by Giorgiana Strazzullo
Elisa Scrollavezza and Andrea Zanrè’s workshop has been in the center of Parma for over fifteen years, and is involved in the construction, restoration and sale of string instruments. Scrollavezza & Zanrè are promoters and defenders of the Italian luthier heritage, curating exhibitions and publishing precious violin making manuals.
Andrea Zanrè tells us how Renato Scrollavezza (1927 - 2019), Elisa's father, was the mentor, teacher and guiding deity for them and for his students. An internationally renowned luthier from Castelnuovo Fogliani (PC), he was appointed in 1988 by the municipality of Genoa as curator of the famous "Cannone" by Giuseppe Guarneri del Gesù, Paganini's favorite violin. In 1975 he created the "Renato Scrollavezza" Lutherie School in Parma where he taught until 2014.
This year at Cremona Musica 2022 they will present a quartet of instruments built with wood from the same trunk of maple and fir; and as publishers, the third volume of a series of monographs entitled “Treasures of Italian Violin Making”, featuring two perfectly preserved violins by Carlo Bergonzi.
Andrea Zanrè, on your website you offer many services: from the commissioning of string instruments, to their restoration, providing expertise of ancient instruments and insurance services. Can you describe these for us?
From the time we opened in a city like Parma, in a certain sense different from Cremona, we wanted to give musicians one more reason to visit our workshop: first of all it was necessary to exhibit ancient instruments, to offer services that are a collateral activity to the main one, which remains the construction of new instruments, and so in our shop we sell strings and accessories, we rent instruments, arrange insurance, provide expertise and we are also publishers of violin making manuals.
Your lutherie inspired by Renato Scrollavezza is based on the use of 50 different models of the classical school of Brescia, Mantua, Naples and Venice. How do you define yourself?
First of all we try to distinguish ourselves as Emilian because Emilian lutherie is a lutherie with its own tradition starting from the 1900s. The Parma tradition is something of a synthesis between the Emilian, Milanese and Bolognese traditions also due to the geographical position (Sgarabotto being a pupil of Leandro Bisiach). We pass on this tradition, different from the contemporary Cremonese style, both as builders and as teachers in the "Renato Scrollavezza" Lutherie School.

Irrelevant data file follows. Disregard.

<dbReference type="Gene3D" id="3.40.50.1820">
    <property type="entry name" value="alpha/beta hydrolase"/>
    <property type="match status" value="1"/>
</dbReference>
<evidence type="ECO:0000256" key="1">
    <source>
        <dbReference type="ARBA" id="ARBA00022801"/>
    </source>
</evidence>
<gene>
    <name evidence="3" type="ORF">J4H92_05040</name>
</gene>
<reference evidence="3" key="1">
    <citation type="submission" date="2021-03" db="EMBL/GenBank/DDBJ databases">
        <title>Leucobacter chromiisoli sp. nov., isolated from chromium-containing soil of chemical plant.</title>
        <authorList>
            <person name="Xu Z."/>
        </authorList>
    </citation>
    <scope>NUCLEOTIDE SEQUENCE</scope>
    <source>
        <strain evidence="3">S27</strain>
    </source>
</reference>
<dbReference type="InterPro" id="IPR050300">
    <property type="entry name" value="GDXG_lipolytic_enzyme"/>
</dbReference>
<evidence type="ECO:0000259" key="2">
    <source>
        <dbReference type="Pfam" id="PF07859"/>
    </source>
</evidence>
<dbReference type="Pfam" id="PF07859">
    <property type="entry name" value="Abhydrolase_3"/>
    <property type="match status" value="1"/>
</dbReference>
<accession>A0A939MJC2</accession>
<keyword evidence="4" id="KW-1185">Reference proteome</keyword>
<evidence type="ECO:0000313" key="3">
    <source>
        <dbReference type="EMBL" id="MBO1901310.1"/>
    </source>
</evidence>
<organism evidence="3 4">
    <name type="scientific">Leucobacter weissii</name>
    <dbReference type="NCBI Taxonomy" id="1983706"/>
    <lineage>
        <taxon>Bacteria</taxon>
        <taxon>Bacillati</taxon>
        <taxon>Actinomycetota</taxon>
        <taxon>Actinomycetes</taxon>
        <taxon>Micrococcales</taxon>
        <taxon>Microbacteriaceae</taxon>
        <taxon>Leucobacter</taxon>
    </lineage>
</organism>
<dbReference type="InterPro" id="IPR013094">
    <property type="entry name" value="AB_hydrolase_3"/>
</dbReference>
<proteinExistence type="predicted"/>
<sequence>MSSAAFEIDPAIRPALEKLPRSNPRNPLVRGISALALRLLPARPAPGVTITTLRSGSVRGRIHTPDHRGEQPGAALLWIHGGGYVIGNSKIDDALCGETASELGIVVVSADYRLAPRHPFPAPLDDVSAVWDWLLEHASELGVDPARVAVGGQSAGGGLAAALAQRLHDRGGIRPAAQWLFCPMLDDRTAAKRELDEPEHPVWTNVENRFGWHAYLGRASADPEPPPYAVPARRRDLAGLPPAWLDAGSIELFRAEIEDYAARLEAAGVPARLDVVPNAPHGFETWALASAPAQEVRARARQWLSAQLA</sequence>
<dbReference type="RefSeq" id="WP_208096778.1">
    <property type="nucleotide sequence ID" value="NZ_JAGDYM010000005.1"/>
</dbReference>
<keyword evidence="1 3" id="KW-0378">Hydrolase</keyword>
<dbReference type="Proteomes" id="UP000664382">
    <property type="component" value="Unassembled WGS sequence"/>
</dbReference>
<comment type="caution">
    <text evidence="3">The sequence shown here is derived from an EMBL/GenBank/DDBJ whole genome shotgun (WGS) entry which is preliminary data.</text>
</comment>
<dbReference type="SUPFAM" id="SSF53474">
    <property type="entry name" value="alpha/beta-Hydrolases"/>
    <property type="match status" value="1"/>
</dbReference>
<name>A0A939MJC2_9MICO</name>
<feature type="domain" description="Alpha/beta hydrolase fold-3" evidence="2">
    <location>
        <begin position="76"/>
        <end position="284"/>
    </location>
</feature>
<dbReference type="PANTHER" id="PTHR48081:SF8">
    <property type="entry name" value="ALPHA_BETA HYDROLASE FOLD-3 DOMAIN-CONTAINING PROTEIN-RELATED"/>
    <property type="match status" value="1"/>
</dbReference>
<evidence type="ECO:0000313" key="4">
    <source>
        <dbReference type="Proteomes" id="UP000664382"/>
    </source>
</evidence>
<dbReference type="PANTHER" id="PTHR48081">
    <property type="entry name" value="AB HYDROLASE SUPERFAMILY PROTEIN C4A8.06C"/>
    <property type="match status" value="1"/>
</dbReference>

Renato had a more spontaneous and instinctive vision of violin making, it was he who designed and actively made his type of model. Instead, Elisa and I are very inspired by classical violin making, concentrating on analytical study. It is important for us to mature by managing to make new tools based on the knowledge of ancient ones.
Which instruments will you present for the next edition of Cremona Musica 2022?
The peculiarity of this year is that we will present a quartet made with the same two spruce and maple trees, usually not often seen: two years ago I found a beautiful maple trunk cut in 1984. Between one order and another, during the various lockdowns, I took the time to make this quartet having to travel much less. This quartet is my first set of instruments that I am making individually, the last violin remains to be completed.
At Cremona Musica you presented the manual “I Segreti di Sgarabotto”. How did the desire to publish violin making books come about? What will you present this year?
The idea of publishing was born in the context of an exhibition that was held in Parma in 2011 to celebrate the three hundredth anniversary of the birth of Giovanni Battista Gudagnini. When his 25 instruments arrived, we had the opportunity to make the first monographic volume. Since that time we have been passionate about creating many others. This year at Cremona Musica we will present the third volume of a series of monographs called "Treasures of Italian Violin Making", on our site you can find and order all of them. The first volume focuses on a particularly rare Amati viola with an original neck located in Modena; the second volume is on the violin of Antonio Stradivari called the “Toscano”, this too being a very valuable violin as it is part of the Medici quintet. The third volume, the one that is about to come out now, is on two violins by Carlo Bergonzi.
Which instruments by Carlo Bergonzi are analyzed in the new volume that you will present at Cremona Musica?
Both instruments belonged to the collection of Baron Knoop, a baron who collected instruments in Germany and England in the late 1800s. He owned these two very important Bergonzi violins: the "Kreisler - Perlman" with the original neck and the "Baron Knoop, Landau ". They are two practically contemporary instruments made around 1735, the volume that will come out compares these two particularly beautiful instruments. The manual is aimed at appreciating the work of Carlo Bergonzi.
A fond memory, a lucky encounter to tell from the previous editions of Cremona Musica?
Ah, so thinking about it ... the thing we always joke about is that now, being our twenty-first edition as a group and as individual luthiers, we can now also predict the times of our visitors. Having loyal customers, aficionados who come to visit us, we can predict exactly the time of their visits, noting them every year.
One of the most entertaining and pleasant visits is that of the virtuoso violinist Manrico Padovani, resident in Switzerland. On the last day, during closing time, when we are starting to dismantle the stand, it is precisely at that moment that he wants to try the instruments, while we are putting them away!